On arrival, we headed straight up Pendle Hill to make the most of the Sunday afternoon sunshine:
The In-Situ ethos is based on the concept of artists being embedded in their local community, being 'in the mix' and being just part of ordinary community life like the baker or the newsagent. Artists don't have all the answers but they have a contribution to make. In-Situ has a space/office/exhibition area in Brierfield Library and is also located in Brierfield Mill. They offer funded artist residencies of various lengths for artists to come and work in the area. They don't 'deliver community art' or 'run community workshops' or 'work in community settings' - they just do their work as artists, within the community they are part of. I find this really refreshing.
Elly had invited us up to be part of a 'test run' for a project she is planning for later in the year at Brierfield Mill. The Mill is immense. There are two huge buildings, each with four floors. At its height there were thousands of cotton looms running here and when it finally closed down in 2006 it was a severe blow to local employment.
Five of us spent a morning just exploring all the spaces in the mill.
|Red shoe installation at Brierfield Mill - Elina Chavet|
Then in the afternoon we chose one space and worked collaboratively to make something. The room was massive, with a twelve-second echo. Jamie, one of our number started working with the constant rainwater drips which were a feature of the room. (The gigantic roof sheds about 20 tonnes of rainwater a day, on average). By setting up objects under each drip, the space was soon filled with an orchestra of raindrops all at different pitches and timings. It was quite magical. We also used objects and feet to print/paint rainwater patterns on the vast concrete floor and make sound recordings.
In the next room, Jamie and I found a sheet of plastic film and made a quite traditional drawing with Posca pens.
|Rain-powered battery-charging turbine made by Paul the resident genius.|
|A collection of all the keys found laying around Brierfield Mill after it had been abandoned.|
At the end of the day we retired to 'The Shop' in Nelson, where we discussed our impressions of the place, our reflections on the activities of the day - and filled an A1 sheet with ideas of what we would like to do with the place the next day.
By a democratic process involving each ticking our five favourite ideas, we settled on 'building a house' as our main project for the next two days. And so we did. Using the enormous amount of scrap materials laying about in the derelict mill, a couple of hammers and a few nails, we constructed a house within the mill.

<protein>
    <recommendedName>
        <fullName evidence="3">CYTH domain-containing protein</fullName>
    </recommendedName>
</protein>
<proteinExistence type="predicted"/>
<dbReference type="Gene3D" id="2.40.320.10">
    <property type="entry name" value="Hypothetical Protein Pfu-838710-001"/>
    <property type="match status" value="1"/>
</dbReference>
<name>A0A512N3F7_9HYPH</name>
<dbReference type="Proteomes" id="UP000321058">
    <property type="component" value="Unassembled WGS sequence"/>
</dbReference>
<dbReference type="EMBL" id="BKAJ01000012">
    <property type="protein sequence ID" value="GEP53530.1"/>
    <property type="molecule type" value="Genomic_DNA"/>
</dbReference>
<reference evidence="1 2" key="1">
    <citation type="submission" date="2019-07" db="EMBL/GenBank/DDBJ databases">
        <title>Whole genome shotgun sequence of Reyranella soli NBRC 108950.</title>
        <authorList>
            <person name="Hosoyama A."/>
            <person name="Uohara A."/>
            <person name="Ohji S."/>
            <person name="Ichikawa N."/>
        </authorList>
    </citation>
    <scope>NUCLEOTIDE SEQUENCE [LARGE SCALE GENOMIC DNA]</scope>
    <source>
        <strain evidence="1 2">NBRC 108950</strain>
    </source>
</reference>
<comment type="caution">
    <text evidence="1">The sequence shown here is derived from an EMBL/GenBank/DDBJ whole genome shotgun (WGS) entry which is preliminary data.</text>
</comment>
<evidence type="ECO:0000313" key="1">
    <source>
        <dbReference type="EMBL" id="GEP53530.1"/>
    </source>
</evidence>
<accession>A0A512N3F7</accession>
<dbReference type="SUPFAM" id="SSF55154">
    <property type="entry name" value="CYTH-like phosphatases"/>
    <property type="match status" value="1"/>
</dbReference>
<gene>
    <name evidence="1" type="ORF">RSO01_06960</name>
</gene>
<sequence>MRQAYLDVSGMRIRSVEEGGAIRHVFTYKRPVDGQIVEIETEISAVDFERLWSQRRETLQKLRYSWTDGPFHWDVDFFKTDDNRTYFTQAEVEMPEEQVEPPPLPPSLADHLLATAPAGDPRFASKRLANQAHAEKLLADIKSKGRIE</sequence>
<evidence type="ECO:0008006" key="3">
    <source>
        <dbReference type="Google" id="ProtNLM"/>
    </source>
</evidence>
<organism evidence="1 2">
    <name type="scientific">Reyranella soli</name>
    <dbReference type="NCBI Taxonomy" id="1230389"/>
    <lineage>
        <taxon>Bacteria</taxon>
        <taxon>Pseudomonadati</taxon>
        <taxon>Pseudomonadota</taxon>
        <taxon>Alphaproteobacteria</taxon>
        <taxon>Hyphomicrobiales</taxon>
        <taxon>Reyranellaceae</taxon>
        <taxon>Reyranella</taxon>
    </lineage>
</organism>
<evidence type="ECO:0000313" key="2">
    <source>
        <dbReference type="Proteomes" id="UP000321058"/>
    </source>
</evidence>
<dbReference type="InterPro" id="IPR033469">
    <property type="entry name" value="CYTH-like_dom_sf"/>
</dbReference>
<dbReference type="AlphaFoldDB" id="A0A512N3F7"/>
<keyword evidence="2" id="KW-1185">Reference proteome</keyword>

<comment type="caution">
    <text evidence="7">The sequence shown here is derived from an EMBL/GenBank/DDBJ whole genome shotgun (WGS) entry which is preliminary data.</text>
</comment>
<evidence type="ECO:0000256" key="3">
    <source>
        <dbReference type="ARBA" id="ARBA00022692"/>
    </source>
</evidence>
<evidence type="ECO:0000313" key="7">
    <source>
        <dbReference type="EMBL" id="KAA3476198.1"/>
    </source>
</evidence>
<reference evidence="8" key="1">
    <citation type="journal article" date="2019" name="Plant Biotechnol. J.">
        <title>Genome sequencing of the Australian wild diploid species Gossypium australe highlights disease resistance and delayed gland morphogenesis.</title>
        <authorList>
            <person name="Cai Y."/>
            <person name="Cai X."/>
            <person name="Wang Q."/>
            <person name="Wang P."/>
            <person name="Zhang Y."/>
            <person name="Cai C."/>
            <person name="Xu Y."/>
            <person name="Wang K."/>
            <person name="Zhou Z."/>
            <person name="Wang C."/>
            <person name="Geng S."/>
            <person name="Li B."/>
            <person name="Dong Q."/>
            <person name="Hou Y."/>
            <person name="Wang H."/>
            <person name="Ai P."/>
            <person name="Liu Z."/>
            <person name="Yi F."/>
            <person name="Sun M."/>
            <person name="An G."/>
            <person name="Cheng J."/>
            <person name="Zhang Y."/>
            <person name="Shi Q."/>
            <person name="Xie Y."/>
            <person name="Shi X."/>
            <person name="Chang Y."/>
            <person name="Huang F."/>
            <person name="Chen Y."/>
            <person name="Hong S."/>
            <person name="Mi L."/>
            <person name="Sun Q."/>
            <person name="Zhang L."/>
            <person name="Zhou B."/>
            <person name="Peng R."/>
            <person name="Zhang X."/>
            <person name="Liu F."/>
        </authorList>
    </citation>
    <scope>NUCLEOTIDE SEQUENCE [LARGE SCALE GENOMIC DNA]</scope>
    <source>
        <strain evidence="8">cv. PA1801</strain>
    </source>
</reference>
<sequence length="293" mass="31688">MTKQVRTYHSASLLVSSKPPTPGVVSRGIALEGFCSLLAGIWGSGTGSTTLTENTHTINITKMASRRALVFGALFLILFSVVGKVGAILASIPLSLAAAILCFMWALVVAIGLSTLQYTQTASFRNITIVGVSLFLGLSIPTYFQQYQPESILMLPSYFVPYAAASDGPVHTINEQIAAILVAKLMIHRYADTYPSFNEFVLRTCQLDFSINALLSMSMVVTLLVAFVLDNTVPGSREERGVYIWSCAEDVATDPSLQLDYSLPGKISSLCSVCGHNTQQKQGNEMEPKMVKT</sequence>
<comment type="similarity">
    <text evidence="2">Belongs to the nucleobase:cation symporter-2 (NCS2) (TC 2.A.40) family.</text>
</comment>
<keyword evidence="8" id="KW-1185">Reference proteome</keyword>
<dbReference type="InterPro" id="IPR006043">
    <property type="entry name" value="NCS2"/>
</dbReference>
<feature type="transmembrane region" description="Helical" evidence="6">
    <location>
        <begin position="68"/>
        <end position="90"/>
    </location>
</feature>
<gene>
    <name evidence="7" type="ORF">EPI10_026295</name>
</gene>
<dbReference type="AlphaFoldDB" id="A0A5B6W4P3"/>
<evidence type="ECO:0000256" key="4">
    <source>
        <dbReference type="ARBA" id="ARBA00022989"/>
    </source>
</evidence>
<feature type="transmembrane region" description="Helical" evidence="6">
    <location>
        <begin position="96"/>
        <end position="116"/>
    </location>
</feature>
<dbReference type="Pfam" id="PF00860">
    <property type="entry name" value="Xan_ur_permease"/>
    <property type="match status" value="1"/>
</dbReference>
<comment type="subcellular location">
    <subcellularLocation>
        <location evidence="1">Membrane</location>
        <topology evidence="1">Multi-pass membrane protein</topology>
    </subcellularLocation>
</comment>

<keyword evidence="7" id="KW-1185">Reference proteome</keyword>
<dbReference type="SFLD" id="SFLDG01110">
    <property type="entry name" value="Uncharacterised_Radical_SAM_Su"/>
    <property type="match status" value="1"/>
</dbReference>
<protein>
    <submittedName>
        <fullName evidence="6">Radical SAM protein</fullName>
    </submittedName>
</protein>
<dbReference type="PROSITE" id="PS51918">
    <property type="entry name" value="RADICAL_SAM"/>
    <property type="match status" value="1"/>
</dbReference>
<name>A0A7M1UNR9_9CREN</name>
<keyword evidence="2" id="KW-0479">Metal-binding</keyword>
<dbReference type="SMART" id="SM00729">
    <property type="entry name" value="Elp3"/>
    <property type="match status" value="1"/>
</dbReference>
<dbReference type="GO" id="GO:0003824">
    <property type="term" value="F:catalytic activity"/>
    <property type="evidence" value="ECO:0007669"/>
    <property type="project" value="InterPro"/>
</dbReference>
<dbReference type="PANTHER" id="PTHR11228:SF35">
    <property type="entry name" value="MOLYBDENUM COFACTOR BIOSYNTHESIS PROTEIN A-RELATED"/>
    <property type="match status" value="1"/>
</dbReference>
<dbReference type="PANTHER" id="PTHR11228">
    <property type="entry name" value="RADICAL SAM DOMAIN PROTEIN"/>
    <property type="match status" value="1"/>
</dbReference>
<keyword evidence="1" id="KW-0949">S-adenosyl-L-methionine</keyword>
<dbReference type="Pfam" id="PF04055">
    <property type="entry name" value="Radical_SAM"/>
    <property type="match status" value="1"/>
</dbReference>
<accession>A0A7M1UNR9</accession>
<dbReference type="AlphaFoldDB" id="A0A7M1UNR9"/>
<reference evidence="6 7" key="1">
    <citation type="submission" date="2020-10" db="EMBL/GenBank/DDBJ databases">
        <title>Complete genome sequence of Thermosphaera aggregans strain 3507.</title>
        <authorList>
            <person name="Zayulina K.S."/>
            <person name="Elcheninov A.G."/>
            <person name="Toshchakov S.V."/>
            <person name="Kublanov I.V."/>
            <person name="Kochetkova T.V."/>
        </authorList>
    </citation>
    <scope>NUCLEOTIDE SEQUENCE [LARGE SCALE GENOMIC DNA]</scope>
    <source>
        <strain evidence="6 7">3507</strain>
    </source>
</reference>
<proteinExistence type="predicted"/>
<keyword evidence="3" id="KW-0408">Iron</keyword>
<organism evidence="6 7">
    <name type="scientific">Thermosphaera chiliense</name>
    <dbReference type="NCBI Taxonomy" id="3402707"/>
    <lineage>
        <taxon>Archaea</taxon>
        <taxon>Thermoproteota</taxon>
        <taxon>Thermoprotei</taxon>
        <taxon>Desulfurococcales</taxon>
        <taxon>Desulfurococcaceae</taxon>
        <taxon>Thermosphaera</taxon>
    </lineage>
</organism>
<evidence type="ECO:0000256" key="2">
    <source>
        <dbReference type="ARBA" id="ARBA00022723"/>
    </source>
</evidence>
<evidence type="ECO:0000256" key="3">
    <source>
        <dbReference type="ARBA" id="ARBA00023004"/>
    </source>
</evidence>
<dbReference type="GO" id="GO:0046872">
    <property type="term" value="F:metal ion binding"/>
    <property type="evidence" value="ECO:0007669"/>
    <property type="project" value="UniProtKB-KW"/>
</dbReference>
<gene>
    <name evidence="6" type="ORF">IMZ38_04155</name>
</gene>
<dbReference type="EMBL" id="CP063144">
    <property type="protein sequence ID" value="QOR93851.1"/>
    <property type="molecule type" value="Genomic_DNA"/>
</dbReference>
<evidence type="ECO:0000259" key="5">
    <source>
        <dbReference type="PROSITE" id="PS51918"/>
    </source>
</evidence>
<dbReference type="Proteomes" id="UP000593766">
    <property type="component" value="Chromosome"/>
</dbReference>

After a day we had four walls and a door in place. I had to leave the next morning but the rest of the team managed to get the roof on and complete the house.
Reflecting on the project, I was trying to reconcile what we had done together with my practice as an artist. Was this art? Did it matter if it was art, or not? Had we built a microcosm of the role of art in late-capitalist society? If the mill represent the crumbling ruins of a manufacturing-based economy did our intervention represent artists' contribution - making something new out of the rejected materials of a wasteful society, or maintaining cultural output, like the orchestra playing while the Titanic sank?
I am not particularly interested in whether or not it was a work of art. It was an experience and we were the audience and collaborators in bringing something into existence. Maybe we just spent two days playing at making dens. We also spent two days getting to know and trust each other, building relationships that will still stand once the mill is regenerated and the 'house' is no more. We developed a process and way of working. We exchanged ideas and experiences, explored our motivations for making art and for being in this place at this time. We grew to love Brierfield, and In-Situ, and ate a lot of amazing curries. It was an experience I will never forget. Bring on the next project.